(h)  A copy of each signed acknowledgment of receipt of disclosure required by s. 63.085.

If the preliminary home study is favorable, a minor may be placed in the home pending entry of the judgment of adoption. A minor may not be placed in the home if the preliminary home study is unfavorable. If the preliminary home study is unfavorable, the adoption entity may, within 20 days after receipt of a copy of the written recommendation, petition the court to determine the suitability of the intended adoptive home. A determination as to suitability under this subsection does not act as a presumption of suitability at the final hearing. In determining the suitability of the intended adoptive home, the court must consider the totality of the circumstances in the home. No minor may be placed in a home in which there resides any person determined by the court to be a sexual predator as defined in s. 775.21 or to have been convicted of an offense listed in s. 63.089(4)(b)2.

History.–s. 9, ch. 73-159; s. 5, ch. 75-226; s. 18, ch. 77-147; s. 5, ch. 78-190; s. 4, ch. 80-296; s. 3, ch. 82-166; s. 2, ch. 84-28; s. 1, ch. 85-189; s. 9, ch. 92-96; s. 126, ch. 98-403; s. 19, ch. 2001-3; s. 20, ch. 2003-58; s. 14, ch. 2004-371; s. 33, ch. 2006-86; s. 15, ch. 2008-151.

How does Finally Home select their families?

Finally Home is a Christ-centered agency that is looking to partner with families in fulfilling God’s plan for their lives.  We look for families that understand our philosophy and are committed to our mission.  At the least, we require that families be open to meeting biological parents, are willing to provide pictures and updates for the agreed upon duration, and are open about adoption with their child(ren).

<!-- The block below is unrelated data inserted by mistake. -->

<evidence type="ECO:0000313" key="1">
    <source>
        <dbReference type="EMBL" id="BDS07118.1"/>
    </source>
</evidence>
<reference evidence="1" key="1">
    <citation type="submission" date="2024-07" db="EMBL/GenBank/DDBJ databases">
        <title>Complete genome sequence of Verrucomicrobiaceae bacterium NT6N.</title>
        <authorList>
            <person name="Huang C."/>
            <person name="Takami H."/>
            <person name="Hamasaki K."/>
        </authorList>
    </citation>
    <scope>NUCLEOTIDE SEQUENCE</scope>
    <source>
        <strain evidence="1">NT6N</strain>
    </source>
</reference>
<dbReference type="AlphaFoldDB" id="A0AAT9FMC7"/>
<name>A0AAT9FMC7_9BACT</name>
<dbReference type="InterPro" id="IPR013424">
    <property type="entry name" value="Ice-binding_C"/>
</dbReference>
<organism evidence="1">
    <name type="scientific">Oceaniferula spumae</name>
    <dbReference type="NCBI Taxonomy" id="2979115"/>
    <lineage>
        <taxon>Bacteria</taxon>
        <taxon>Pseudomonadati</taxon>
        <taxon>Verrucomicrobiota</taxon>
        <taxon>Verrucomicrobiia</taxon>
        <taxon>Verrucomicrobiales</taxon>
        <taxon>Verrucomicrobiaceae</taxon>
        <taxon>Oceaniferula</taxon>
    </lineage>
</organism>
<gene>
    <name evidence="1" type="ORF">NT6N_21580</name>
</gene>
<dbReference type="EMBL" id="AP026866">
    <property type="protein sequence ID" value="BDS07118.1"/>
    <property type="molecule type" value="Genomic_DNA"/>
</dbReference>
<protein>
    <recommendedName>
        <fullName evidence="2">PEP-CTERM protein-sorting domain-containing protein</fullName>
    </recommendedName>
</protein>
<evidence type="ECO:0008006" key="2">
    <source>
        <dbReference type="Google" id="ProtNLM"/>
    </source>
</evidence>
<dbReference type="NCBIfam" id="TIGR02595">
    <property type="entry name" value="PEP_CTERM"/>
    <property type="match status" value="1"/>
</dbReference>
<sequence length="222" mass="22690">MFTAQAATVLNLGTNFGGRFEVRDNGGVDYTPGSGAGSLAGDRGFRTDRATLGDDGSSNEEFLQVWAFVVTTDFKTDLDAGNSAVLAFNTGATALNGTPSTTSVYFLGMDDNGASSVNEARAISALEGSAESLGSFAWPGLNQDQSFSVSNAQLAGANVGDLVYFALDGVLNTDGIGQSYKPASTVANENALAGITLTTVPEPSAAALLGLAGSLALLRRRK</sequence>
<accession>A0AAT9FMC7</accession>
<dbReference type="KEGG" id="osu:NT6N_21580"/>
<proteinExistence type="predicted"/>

Are there any training requirements?

Finally Home requires each family complete a twelve-hour pre-adoption course.  This course familiarizes families with our agency philosophy, and covers adoption-relevant materials.

What information will I have on the biological parent(s)?

Each birth mother completes a social/medical history which is provided to the family with whom she has been matched.  This information relies upon the birth parents’ report.  Although we request medical records, we do not have the authority to require a birth parent to submit to drug testing or other intrusive medical tests.

What information will the birth parent(s) have on our family?

Each family will complete a profile which will be provided to the birth parent(s).  It is common for birth parents to want to know the first name of adoptive parents and the state in which they reside.

What services are birth mothers with your agency provided?

Because we are linked with a pregnancy resource center, birth mothers have a wide variety of available services from community resource linking, to life coaching, to specific adoption counseling throughout the pregnancy and after the delivery.  Finally Home does have a Birth Mother Support Group which is open to any birth mother in our community.

When may a birth mother sign consents?

Florida law states the following:

Florida Statute 63.082